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Abraham, the Friend of God, appeared and shed upon the world the light of Divine Revelation. – Baha’u’llah, Gleanings from the Writings of Baha’u’llah, p. 173.
Four thousand years ago, Abraham was alive and on the move, though not voluntarily.
The Old Testament prophet–banished from Iraq for preaching monotheistic ideas that angered the local polytheistic priesthood–headed toward Israel, where he would make a new life and establish a group of followers who would remember him and try to follow his teachings. Or, to describe it in biblical terms, Abraham was traveling away from Ur of the Chaldees, intent on reaching the Land of Canaan. Seeking to share a new religious message, Abraham followed in the noble footsteps of several of his prophetic ancestors, including Enoch and Noah, who had also been active in the Middle East.
During his life, Abraham would face rejection, danger, and banishment; but, precisely because he was willing to sacrifice His own comfort and follow God, He would also receive divine blessings. His impact on the world would become enormous. Over the course of four thousand years, His descendants, born of three different women, would give rise to several religions and cause Abraham’s name to be revered throughout the world.
Creating an exact timeframe for the events of Abraham’s life would be a wonderful thing, but his date of birth remains elusive. For our purposes, a date of roughly 2000 BC will suffice, though there are legitimate arguments for setting it as early as 2158 BC or as late as the year that is honored by Jewish tradition: 1812 BC. Whatever Abraham’s date of birth, the scene of his nativity is generally agreed to be somewhere in southern Iraq, along the course of the Euphrates River. Due to historical changes in terminology, this area has been described in several different ways. Islamic traditions refer to the setting as Babylon. The Baha’i writings say Abraham was born in Mesopotamia, a large area that includes southern Iraq and a smidgen of Iran, along with slices of Turkey and Syria.
The Old Testament description joins the name of what was once a well-known city (Ur) to the name of a powerful tribe (the Chaldeans), producing the name in the Book of Genesis: Ur of the Chaldees or, in some translations, Ur of the Chaldeans.
The city of Ur itself, which lay within the heart of the region referred to as Ur of the Chaldees, is the site most often suggested as the place Abraham’s birthplace. Situated at the edge of the Euphrates River, about two hundred miles south of Baghdad today, it was one of the most cosmopolitan metropolises of the world. Within its protective walls lived as many as sixty-five thousand people, some of them wealthy enough to wear lapis lazuli necklaces of the deepest blue, drink from silver cups, eat from alabaster bowls, and hire servants to do their household work.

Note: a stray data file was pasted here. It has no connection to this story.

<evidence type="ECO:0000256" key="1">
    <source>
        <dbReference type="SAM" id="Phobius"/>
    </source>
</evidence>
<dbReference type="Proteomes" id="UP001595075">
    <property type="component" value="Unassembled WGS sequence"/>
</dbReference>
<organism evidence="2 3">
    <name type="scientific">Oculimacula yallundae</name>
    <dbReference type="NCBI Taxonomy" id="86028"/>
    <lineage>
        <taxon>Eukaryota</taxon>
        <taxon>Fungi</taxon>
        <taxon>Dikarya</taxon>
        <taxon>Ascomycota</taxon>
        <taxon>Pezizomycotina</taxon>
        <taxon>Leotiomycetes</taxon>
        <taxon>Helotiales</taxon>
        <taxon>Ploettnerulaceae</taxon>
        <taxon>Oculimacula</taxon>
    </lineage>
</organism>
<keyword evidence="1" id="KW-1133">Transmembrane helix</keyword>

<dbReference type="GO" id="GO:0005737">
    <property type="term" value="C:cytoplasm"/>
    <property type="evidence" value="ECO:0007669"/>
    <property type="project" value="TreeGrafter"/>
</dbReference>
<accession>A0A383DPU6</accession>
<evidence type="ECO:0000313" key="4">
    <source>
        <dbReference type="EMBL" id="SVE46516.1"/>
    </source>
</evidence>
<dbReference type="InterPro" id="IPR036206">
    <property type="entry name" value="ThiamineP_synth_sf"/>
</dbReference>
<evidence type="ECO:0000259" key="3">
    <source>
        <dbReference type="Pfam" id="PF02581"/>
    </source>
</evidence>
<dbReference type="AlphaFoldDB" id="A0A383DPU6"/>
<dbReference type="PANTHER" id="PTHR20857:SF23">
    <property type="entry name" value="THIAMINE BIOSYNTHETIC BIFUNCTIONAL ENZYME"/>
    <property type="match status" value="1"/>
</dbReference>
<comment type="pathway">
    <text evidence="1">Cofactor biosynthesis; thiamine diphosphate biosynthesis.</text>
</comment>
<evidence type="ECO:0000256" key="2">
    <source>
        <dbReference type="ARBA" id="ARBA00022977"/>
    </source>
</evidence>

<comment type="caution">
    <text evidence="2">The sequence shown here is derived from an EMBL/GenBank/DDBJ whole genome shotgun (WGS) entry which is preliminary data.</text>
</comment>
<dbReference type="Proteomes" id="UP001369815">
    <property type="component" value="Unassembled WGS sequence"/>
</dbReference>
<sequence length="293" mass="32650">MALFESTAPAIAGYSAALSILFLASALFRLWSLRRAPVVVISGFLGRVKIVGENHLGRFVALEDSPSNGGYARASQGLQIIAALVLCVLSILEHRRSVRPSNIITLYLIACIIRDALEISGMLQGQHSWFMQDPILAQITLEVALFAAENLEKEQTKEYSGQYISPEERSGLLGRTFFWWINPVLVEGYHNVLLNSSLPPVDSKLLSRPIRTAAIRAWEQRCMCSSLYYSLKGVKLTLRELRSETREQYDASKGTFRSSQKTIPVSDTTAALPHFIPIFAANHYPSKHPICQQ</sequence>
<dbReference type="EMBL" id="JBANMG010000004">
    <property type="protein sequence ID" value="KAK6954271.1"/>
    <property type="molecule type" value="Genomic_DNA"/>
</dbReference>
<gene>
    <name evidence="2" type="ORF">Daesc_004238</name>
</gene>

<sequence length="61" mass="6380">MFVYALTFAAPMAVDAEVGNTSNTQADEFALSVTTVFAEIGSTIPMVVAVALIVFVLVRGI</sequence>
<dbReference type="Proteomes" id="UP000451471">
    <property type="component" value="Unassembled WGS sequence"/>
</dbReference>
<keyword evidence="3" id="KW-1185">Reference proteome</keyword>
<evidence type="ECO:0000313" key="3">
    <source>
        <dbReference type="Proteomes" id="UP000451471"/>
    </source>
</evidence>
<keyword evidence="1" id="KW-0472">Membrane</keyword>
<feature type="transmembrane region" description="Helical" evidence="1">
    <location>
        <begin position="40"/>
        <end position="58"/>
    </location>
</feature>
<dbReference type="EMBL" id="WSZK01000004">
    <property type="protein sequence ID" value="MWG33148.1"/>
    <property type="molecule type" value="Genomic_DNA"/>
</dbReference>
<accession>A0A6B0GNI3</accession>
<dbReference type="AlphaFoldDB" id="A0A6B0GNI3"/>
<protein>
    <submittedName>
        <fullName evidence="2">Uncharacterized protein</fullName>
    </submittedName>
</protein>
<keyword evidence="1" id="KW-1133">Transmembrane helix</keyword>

But, tempting as the city of Ur might be, several arguments exist against believing that it was the site of Abraham’s birth. The first argument doesn’t negate Ur as a choice but simply points out that the term Ur of the Chaldees refers to the whole region, which included dozens of towns and villages where Abraham’s parents might have lived. Another argument against the city of Ur emerges from a verse in the Book of Joshua that indicates that God brought Abraham to Israel from “the other side of the flood.”
Interpreting “flood” as “Euphrates” because the river was famous for its seasonal floods, and looking at geography from Israel’s perspective (which is where Joshua was living), Joshua’s finger seems to point not to the city of Ur, located on the west side of the river, but to the land on the “far” or eastern side of the river. On the other hand, the verse may be a purely metaphorical description of the way in which Abraham’s Revelation succeeded Noah’s, because Noah was before the flood and Abraham was after it, or “on the other side.”
Yet another strike against the metropolis of Ur lies in Jewish tradition, which names the place of Abraham’s birth quite specifically as the town of Kutha (also spelled Cuthah). Located about forty miles south of modern Baghdad, Kutha is positioned “on the other side of the flood” because it is on the east bank of the Euphrates.
And, as a clincher, one of the tells within its boundaries has Abraham’s name attached to it. Tell, meaning tall or hill, is a word that has been used for centuries to refer to mounds of rubble from ancient settlements that were destroyed or abandoned because of the catastrophic effects of earthquakes, floods, and war—not to mention plagues, shifting riverbeds, and wells that ran dry. To differentiate one tell from another, local residents have habitually added a descriptor referring to a memorable event, a famous resident, or the original name of the collapsed village. Tell Basta in Egypt, for instance, was once the home of the cult of the cat-goddess Bastet. And Tell Ibrahim at Kutha (Ibrahim is the Arabic transliteration of Abraham) got its name because of its historical connection to the life of Abraham—or at least that’s the theory.
Perhaps somewhere in an as-yet-unexcavated ruin lies a clue whose retrieval will dispel the mysteries surrounding Abraham’s birth and settle the issue. Meanwhile, we are forced to be content with knowing that in a city, town, village or encampment somewhere along the Euphrates—we’ll call it Ur while agreeing that it might not be—a very important baby was born, whose life and teachings would affect most of humanity for thousands of years and form the basis for much of humanity’s religious belief in this modern age.
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